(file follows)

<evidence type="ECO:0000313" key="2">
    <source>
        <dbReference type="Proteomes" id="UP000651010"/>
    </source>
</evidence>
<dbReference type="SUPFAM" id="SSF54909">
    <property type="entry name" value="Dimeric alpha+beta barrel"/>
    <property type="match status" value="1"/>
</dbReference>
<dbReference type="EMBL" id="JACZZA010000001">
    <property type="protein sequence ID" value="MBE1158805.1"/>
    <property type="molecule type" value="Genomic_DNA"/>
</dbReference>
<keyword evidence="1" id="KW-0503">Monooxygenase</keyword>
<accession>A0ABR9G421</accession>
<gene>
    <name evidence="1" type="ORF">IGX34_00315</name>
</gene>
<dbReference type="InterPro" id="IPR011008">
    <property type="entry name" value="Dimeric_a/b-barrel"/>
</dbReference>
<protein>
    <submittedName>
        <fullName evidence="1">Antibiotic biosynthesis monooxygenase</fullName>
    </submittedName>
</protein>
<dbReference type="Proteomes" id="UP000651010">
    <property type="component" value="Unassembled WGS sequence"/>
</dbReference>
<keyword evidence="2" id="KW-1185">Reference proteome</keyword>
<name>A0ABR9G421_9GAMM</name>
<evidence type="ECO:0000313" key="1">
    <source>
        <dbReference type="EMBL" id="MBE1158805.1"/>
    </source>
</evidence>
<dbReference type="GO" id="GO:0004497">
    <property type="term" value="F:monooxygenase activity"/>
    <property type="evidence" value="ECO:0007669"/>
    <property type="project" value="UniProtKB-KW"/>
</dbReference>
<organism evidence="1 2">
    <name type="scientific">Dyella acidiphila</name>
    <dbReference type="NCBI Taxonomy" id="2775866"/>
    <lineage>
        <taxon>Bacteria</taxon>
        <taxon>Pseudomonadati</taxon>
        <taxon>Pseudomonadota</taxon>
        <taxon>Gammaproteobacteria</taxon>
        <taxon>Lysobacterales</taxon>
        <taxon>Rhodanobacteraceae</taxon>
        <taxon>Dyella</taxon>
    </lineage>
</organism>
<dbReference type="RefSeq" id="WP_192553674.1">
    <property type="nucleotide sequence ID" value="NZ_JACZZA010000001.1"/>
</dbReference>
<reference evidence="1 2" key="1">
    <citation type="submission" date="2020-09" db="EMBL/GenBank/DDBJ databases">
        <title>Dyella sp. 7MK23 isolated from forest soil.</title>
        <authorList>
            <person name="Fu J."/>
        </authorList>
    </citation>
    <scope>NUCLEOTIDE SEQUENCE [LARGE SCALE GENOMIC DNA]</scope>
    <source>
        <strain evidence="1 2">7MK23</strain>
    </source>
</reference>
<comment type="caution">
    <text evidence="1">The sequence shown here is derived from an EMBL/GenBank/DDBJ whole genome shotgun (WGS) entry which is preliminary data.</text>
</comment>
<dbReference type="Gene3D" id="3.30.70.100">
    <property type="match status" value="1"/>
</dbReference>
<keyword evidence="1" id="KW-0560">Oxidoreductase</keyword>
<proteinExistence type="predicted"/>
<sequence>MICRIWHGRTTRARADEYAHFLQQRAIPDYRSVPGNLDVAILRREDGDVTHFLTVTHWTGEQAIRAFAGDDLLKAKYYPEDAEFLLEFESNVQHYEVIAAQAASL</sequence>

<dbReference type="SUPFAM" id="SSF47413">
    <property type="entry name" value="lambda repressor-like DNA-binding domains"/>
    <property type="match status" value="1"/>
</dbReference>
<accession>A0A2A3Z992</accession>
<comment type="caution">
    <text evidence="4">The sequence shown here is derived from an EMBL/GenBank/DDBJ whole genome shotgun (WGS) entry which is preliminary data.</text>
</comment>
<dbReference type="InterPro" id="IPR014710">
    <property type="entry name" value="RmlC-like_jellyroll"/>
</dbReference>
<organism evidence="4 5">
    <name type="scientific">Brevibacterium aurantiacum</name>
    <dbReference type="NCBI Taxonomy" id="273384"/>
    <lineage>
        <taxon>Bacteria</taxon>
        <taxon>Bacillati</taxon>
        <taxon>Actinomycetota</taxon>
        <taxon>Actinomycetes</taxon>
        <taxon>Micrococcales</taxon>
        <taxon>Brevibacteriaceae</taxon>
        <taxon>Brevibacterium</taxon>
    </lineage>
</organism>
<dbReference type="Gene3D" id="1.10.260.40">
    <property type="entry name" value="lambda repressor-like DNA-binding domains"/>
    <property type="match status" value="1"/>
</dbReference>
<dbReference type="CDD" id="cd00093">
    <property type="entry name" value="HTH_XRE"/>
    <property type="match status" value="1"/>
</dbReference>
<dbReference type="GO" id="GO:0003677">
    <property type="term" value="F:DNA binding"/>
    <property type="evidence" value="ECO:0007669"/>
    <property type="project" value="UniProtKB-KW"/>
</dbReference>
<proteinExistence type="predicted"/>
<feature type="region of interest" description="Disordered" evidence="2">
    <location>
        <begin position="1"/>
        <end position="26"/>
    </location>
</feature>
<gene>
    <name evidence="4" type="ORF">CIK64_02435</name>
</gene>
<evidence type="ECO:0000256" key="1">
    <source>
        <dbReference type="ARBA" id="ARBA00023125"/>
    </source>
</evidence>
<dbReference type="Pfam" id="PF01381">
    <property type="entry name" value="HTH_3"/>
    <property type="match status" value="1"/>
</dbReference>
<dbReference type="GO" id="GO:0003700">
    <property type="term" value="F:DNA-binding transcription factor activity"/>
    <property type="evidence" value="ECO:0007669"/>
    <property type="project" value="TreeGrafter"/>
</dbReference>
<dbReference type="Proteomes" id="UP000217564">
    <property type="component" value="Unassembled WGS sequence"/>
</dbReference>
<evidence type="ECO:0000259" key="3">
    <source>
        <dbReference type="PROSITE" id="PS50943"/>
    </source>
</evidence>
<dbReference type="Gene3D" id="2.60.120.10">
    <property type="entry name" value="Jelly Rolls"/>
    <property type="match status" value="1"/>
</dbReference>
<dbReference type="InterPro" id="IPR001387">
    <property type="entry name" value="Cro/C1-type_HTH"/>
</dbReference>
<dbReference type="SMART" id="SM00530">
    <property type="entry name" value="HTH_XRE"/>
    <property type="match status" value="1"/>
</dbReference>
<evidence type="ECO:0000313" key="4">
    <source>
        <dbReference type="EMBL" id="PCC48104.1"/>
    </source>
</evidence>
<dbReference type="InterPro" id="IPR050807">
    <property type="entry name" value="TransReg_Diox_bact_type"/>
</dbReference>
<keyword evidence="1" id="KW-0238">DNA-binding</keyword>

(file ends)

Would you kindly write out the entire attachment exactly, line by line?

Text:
<evidence type="ECO:0000313" key="2">
    <source>
        <dbReference type="Proteomes" id="UP000651010"/>
    </source>
</evidence>
<dbReference type="SUPFAM" id="SSF54909">
    <property type="entry name" value="Dimeric alpha+beta barrel"/>
    <property type="match status" value="1"/>
</dbReference>
<dbReference type="EMBL" id="JACZZA010000001">
    <property type="protein sequence ID" value="MBE1158805.1"/>
    <property type="molecule type" value="Genomic_DNA"/>
</dbReference>
<keyword evidence="1" id="KW-0503">Monooxygenase</keyword>
<accession>A0ABR9G421</accession>
<gene>
    <name evidence="1" type="ORF">IGX34_00315</name>
</gene>
<dbReference type="InterPro" id="IPR011008">
    <property type="entry name" value="Dimeric_a/b-barrel"/>
</dbReference>
<protein>
    <submittedName>
        <fullName evidence="1">Antibiotic biosynthesis monooxygenase</fullName>
    </submittedName>
</protein>
<dbReference type="Proteomes" id="UP000651010">
    <property type="component" value="Unassembled WGS sequence"/>
</dbReference>
<keyword evidence="2" id="KW-1185">Reference proteome</keyword>
<name>A0ABR9G421_9GAMM</name>
<evidence type="ECO:0000313" key="1">
    <source>
        <dbReference type="EMBL" id="MBE1158805.1"/>
    </source>
</evidence>
<dbReference type="GO" id="GO:0004497">
    <property type="term" value="F:monooxygenase activity"/>
    <property type="evidence" value="ECO:0007669"/>
    <property type="project" value="UniProtKB-KW"/>
</dbReference>
<organism evidence="1 2">
    <name type="scientific">Dyella acidiphila</name>
    <dbReference type="NCBI Taxonomy" id="2775866"/>
    <lineage>
        <taxon>Bacteria</taxon>
        <taxon>Pseudomonadati</taxon>
        <taxon>Pseudomonadota</taxon>
        <taxon>Gammaproteobacteria</taxon>
        <taxon>Lysobacterales</taxon>
        <taxon>Rhodanobacteraceae</taxon>
        <taxon>Dyella</taxon>
    </lineage>
</organism>
<dbReference type="RefSeq" id="WP_192553674.1">
    <property type="nucleotide sequence ID" value="NZ_JACZZA010000001.1"/>
</dbReference>
<reference evidence="1 2" key="1">
    <citation type="submission" date="2020-09" db="EMBL/GenBank/DDBJ databases">
        <title>Dyella sp. 7MK23 isolated from forest soil.</title>
        <authorList>
            <person name="Fu J."/>
        </authorList>
    </citation>
    <scope>NUCLEOTIDE SEQUENCE [LARGE SCALE GENOMIC DNA]</scope>
    <source>
        <strain evidence="1 2">7MK23</strain>
    </source>
</reference>
<comment type="caution">
    <text evidence="1">The sequence shown here is derived from an EMBL/GenBank/DDBJ whole genome shotgun (WGS) entry which is preliminary data.</text>
</comment>
<dbReference type="Gene3D" id="3.30.70.100">
    <property type="match status" value="1"/>
</dbReference>
<keyword evidence="1" id="KW-0560">Oxidoreductase</keyword>
<proteinExistence type="predicted"/>
<sequence>MICRIWHGRTTRARADEYAHFLQQRAIPDYRSVPGNLDVAILRREDGDVTHFLTVTHWTGEQAIRAFAGDDLLKAKYYPEDAEFLLEFESNVQHYEVIAAQAASL</sequence>

<dbReference type="SUPFAM" id="SSF47413">
    <property type="entry name" value="lambda repressor-like DNA-binding domains"/>
    <property type="match status" value="1"/>
</dbReference>
<accession>A0A2A3Z992</accession>
<comment type="caution">
    <text evidence="4">The sequence shown here is derived from an EMBL/GenBank/DDBJ whole genome shotgun (WGS) entry which is preliminary data.</text>
</comment>
<dbReference type="InterPro" id="IPR014710">
    <property type="entry name" value="RmlC-like_jellyroll"/>
</dbReference>
<organism evidence="4 5">
    <name type="scientific">Brevibacterium aurantiacum</name>
    <dbReference type="NCBI Taxonomy" id="273384"/>
    <lineage>
        <taxon>Bacteria</taxon>
        <taxon>Bacillati</taxon>
        <taxon>Actinomycetota</taxon>
        <taxon>Actinomycetes</taxon>
        <taxon>Micrococcales</taxon>
        <taxon>Brevibacteriaceae</taxon>
        <taxon>Brevibacterium</taxon>
    </lineage>
</organism>
<dbReference type="Gene3D" id="1.10.260.40">
    <property type="entry name" value="lambda repressor-like DNA-binding domains"/>
    <property type="match status" value="1"/>
</dbReference>
<dbReference type="CDD" id="cd00093">
    <property type="entry name" value="HTH_XRE"/>
    <property type="match status" value="1"/>
</dbReference>
<dbReference type="GO" id="GO:0003677">
    <property type="term" value="F:DNA binding"/>
    <property type="evidence" value="ECO:0007669"/>
    <property type="project" value="UniProtKB-KW"/>
</dbReference>
<proteinExistence type="predicted"/>
<feature type="region of interest" description="Disordered" evidence="2">
    <location>
        <begin position="1"/>
        <end position="26"/>
    </location>
</feature>
<gene>
    <name evidence="4" type="ORF">CIK64_02435</name>
</gene>
<evidence type="ECO:0000256" key="1">
    <source>
        <dbReference type="ARBA" id="ARBA00023125"/>
    </source>
</evidence>
<dbReference type="Pfam" id="PF01381">
    <property type="entry name" value="HTH_3"/>
    <property type="match status" value="1"/>
</dbReference>
<dbReference type="GO" id="GO:0003700">
    <property type="term" value="F:DNA-binding transcription factor activity"/>
    <property type="evidence" value="ECO:0007669"/>
    <property type="project" value="TreeGrafter"/>
</dbReference>
<dbReference type="Proteomes" id="UP000217564">
    <property type="component" value="Unassembled WGS sequence"/>
</dbReference>
<evidence type="ECO:0000259" key="3">
    <source>
        <dbReference type="PROSITE" id="PS50943"/>
    </source>
</evidence>
<dbReference type="Gene3D" id="2.60.120.10">
    <property type="entry name" value="Jelly Rolls"/>
    <property type="match status" value="1"/>
</dbReference>
<dbReference type="InterPro" id="IPR001387">
    <property type="entry name" value="Cro/C1-type_HTH"/>
</dbReference>
<dbReference type="SMART" id="SM00530">
    <property type="entry name" value="HTH_XRE"/>
    <property type="match status" value="1"/>
</dbReference>
<evidence type="ECO:0000313" key="4">
    <source>
        <dbReference type="EMBL" id="PCC48104.1"/>
    </source>
</evidence>
<dbReference type="InterPro" id="IPR050807">
    <property type="entry name" value="TransReg_Diox_bact_type"/>
</dbReference>
<keyword evidence="1" id="KW-0238">DNA-binding</keyword>